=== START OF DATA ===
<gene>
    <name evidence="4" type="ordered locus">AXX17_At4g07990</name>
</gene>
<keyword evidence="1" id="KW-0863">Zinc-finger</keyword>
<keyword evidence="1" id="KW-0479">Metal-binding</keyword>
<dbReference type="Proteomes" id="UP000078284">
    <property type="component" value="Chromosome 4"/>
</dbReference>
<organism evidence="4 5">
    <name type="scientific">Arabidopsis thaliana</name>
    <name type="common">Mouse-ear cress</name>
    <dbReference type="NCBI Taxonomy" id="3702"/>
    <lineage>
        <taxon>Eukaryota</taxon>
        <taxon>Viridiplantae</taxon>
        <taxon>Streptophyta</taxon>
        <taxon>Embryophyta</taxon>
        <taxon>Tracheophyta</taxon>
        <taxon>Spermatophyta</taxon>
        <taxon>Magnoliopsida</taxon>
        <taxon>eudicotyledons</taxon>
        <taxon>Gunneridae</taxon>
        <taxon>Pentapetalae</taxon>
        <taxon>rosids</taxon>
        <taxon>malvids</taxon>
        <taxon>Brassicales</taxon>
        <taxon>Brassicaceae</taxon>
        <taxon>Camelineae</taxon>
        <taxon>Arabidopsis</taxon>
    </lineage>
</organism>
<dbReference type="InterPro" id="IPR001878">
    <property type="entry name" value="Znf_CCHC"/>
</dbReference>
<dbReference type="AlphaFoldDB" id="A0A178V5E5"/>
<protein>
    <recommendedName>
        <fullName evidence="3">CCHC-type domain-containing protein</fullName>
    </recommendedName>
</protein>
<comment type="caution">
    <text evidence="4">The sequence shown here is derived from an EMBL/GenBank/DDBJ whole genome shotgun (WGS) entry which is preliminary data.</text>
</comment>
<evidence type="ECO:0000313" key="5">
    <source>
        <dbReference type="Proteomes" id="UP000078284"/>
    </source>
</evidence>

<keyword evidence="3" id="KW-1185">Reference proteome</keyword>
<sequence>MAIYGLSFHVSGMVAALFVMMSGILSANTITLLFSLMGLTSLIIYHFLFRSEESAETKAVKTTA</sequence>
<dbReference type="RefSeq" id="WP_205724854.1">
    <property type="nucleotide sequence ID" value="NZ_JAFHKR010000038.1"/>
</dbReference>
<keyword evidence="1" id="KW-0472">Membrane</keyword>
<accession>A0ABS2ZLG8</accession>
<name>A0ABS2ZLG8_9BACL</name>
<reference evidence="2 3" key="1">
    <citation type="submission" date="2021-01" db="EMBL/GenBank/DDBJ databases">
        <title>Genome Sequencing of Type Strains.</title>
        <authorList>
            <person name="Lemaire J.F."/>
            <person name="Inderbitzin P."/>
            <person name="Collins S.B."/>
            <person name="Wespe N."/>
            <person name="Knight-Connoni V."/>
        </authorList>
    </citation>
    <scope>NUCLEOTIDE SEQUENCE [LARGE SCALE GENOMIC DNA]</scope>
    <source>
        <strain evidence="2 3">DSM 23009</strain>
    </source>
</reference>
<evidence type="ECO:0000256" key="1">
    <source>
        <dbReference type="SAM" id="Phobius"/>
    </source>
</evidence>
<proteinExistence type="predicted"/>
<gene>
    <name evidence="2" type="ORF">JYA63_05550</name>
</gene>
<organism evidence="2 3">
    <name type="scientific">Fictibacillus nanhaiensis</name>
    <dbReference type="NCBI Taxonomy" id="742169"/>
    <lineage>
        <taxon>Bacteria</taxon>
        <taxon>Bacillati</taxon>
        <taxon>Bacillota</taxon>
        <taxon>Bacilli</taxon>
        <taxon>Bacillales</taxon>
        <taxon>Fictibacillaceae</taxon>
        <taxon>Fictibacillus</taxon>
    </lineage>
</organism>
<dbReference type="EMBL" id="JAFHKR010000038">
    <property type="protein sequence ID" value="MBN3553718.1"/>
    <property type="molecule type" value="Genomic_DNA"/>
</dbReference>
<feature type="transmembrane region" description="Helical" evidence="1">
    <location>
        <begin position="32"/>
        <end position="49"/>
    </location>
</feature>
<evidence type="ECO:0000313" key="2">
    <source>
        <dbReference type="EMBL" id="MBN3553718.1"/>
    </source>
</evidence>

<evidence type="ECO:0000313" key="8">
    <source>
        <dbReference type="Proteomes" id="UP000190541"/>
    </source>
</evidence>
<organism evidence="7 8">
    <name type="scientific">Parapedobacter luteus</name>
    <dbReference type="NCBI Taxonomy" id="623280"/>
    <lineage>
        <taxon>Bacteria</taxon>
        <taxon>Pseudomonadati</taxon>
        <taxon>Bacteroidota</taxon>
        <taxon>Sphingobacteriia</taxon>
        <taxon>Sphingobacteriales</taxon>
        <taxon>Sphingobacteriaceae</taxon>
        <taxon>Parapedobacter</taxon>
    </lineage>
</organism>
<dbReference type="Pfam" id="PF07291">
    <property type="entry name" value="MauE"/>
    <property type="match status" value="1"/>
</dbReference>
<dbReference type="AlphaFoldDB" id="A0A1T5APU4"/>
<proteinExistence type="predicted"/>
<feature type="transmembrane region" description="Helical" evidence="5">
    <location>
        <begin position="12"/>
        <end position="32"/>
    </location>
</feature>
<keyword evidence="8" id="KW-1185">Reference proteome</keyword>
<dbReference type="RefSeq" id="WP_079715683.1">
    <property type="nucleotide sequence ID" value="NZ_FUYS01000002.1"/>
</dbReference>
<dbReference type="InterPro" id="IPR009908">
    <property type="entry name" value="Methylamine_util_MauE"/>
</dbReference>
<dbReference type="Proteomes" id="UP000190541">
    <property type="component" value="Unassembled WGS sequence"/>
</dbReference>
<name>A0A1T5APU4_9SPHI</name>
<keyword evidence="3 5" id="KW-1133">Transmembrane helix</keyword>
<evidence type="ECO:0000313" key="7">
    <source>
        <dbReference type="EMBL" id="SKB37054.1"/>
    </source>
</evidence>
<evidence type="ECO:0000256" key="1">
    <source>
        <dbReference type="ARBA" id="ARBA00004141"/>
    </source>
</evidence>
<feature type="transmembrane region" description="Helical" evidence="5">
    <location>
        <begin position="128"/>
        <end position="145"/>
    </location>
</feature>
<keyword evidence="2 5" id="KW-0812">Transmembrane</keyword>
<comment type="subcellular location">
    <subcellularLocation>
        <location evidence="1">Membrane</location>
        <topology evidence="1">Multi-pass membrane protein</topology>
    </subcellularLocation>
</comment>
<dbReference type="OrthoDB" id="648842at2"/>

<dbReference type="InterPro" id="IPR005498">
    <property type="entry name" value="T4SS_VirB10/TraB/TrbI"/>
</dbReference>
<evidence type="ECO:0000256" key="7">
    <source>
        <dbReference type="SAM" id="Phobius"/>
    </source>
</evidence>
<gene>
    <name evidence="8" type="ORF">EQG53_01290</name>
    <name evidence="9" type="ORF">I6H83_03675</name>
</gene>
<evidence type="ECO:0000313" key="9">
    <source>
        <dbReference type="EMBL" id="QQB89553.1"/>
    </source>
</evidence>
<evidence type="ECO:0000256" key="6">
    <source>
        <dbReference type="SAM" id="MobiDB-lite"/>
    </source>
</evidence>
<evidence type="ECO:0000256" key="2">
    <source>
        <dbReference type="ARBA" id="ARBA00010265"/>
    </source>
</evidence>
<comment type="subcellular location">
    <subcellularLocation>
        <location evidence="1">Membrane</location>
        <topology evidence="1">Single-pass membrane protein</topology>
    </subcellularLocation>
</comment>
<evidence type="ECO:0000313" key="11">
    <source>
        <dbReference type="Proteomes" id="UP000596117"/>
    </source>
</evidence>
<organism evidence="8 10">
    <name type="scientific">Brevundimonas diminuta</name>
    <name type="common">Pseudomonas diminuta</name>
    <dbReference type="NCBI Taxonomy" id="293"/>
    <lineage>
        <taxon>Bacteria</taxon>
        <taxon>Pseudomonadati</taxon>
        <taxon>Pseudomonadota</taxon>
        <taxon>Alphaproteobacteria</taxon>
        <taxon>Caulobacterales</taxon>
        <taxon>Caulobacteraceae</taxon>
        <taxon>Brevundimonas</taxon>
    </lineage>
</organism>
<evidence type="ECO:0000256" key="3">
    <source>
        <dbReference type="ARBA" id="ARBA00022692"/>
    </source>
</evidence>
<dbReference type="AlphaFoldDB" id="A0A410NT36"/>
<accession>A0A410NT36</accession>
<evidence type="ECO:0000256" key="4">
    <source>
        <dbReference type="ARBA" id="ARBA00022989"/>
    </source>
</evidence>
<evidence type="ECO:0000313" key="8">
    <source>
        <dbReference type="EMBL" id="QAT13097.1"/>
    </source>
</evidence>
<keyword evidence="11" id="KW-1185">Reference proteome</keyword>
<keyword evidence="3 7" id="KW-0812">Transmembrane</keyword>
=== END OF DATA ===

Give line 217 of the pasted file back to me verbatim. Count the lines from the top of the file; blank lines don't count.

    <dbReference type="NCBI Taxonomy" id="293"/>